There are several benefits to solenoid pressure valve kits: they tend to function better than a regular electric valve, they allow only the needed volume of oil to be released – which results in quicker filling and discharging, and the internal sensor electronically activates when engine oil pressure drops below normal.

Moroso's 12V solenoid valves allow you to control fluid flow from the driver's seat. Wire one of them to an ignition hot power source, and you can control any non-flammable fluid with the flick of a switch rather that having to access a manual valve in the engine bay, which may not be feasible depending on where the accumulator is mounted in your vehicle.

Moroso’s 12V solenoid valves allow you to control fluid flow from the driver’s seat. Wire one of them to an ignition hot power source, and you can control any non-flammable fluid with the flick of a switch rather than having to access a manual valve in the engine bay, which may not be feasible depending on where the accumulator is mounted in your vehicle.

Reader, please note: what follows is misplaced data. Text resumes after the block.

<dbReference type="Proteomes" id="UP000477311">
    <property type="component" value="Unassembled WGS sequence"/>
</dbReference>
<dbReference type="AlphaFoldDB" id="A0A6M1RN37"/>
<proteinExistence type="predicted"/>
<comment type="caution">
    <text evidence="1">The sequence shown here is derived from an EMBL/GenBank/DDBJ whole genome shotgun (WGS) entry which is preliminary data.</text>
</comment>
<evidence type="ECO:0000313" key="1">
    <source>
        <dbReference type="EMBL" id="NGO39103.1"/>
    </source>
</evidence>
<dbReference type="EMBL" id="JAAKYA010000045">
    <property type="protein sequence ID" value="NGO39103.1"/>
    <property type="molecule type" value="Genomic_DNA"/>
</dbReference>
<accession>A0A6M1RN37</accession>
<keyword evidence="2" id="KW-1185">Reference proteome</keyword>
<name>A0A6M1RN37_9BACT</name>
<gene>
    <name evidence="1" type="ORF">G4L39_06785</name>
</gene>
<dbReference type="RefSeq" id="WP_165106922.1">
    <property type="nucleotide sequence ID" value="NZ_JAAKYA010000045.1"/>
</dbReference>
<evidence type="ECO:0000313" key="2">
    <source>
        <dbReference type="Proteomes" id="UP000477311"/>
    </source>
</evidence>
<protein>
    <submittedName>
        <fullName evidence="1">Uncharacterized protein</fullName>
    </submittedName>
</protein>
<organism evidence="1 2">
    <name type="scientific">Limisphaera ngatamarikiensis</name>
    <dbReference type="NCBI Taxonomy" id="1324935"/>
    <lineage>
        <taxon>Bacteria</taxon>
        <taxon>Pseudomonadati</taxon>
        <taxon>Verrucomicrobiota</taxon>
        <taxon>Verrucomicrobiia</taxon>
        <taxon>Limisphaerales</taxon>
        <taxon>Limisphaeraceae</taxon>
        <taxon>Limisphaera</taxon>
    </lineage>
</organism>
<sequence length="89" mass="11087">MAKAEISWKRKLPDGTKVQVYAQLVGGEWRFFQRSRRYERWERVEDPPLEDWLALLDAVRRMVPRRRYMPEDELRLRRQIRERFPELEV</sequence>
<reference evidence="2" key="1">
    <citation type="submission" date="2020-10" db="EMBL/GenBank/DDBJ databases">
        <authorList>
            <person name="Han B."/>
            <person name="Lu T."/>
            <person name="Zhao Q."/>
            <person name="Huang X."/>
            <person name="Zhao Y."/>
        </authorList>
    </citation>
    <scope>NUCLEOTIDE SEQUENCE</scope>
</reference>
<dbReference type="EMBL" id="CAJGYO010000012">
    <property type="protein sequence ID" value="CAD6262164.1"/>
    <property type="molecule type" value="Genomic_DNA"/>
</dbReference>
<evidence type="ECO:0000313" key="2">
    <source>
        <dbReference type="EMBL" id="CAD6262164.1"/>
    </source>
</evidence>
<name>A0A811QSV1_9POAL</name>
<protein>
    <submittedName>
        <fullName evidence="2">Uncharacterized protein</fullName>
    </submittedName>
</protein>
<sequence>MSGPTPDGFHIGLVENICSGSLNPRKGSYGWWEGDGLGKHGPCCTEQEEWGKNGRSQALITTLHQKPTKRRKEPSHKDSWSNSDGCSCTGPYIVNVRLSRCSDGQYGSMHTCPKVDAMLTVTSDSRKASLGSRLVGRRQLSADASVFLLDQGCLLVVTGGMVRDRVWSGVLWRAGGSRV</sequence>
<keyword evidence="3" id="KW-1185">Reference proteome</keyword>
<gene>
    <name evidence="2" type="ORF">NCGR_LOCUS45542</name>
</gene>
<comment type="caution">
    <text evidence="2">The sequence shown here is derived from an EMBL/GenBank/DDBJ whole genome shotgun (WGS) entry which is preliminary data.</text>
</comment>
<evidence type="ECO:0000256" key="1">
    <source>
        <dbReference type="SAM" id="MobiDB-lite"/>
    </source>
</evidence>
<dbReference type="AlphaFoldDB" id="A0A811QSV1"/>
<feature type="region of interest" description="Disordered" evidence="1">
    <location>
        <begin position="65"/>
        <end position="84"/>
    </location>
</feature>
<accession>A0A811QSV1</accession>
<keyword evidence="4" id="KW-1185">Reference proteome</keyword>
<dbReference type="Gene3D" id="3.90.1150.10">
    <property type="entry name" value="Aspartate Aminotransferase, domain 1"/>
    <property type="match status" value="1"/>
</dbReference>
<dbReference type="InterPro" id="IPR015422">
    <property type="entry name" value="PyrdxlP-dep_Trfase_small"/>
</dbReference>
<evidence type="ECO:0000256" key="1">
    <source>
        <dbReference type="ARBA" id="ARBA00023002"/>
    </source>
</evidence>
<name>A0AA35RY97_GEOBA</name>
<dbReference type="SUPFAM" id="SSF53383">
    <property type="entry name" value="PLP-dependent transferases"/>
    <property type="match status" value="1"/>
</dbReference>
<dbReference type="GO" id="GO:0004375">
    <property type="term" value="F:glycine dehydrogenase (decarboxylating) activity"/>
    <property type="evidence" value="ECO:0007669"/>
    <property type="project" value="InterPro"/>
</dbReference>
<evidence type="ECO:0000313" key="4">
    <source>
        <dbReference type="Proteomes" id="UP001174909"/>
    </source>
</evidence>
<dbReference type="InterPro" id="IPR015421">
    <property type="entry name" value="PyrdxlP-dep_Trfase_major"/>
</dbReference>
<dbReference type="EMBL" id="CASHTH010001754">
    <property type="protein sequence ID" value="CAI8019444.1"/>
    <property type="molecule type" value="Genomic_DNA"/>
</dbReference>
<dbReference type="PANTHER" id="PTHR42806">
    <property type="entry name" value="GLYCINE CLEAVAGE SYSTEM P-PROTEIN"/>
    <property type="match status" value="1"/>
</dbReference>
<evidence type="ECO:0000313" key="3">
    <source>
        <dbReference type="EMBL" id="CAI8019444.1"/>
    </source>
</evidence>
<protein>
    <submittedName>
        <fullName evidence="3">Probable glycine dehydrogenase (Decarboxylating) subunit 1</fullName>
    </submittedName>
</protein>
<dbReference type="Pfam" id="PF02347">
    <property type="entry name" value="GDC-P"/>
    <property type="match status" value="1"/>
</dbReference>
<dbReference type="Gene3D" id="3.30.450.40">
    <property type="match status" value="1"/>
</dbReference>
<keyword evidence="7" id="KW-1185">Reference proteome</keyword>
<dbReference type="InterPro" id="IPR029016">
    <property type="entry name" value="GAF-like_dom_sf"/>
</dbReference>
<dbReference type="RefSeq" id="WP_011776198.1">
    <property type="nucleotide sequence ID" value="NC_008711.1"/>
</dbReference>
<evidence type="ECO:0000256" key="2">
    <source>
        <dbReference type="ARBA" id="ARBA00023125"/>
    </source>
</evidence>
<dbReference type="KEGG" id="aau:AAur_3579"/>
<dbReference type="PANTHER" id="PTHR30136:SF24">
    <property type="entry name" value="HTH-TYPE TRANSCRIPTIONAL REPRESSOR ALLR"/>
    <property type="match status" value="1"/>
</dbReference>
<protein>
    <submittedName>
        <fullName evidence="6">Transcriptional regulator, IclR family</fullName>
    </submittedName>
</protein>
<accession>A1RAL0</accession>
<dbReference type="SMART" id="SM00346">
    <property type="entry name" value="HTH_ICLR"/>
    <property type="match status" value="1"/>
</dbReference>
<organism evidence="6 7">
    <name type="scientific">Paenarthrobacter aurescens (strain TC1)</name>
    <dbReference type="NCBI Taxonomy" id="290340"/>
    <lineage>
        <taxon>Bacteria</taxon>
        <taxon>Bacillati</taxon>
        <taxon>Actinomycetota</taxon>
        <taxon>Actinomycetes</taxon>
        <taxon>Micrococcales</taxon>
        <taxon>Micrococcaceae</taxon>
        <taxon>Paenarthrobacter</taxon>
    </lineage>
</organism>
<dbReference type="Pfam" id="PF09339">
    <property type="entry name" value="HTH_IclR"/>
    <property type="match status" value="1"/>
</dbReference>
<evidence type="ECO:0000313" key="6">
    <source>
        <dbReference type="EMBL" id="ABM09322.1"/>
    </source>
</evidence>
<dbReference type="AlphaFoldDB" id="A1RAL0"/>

That means when the engine returns to normal pressure the accumulator refills automatically, completely automating its functionality and making it ready for the next potential pressure drop. These solenoid pressure valve kits are particularly useful in situations where access to a manual valve is difficult or simply not a viable option, as is often the case in the racing environment.

“Independent tests have shown that on street cars over 85 percent of engine wear is caused by starting an engine. These dry starts cause premature engine wear,” says Thor Schroeder of Moroso Performance.

During hard acceleration an accumulator would be beneficial in guarding against oil pressure fluctuations, and they’re also a benefit during shut down or sudden deceleration. “Drag racers have also used accumulators to free up horsepower by running less oil in the oil pan or using accumulators in classes that have oil pan limitations,“ Schroeder added.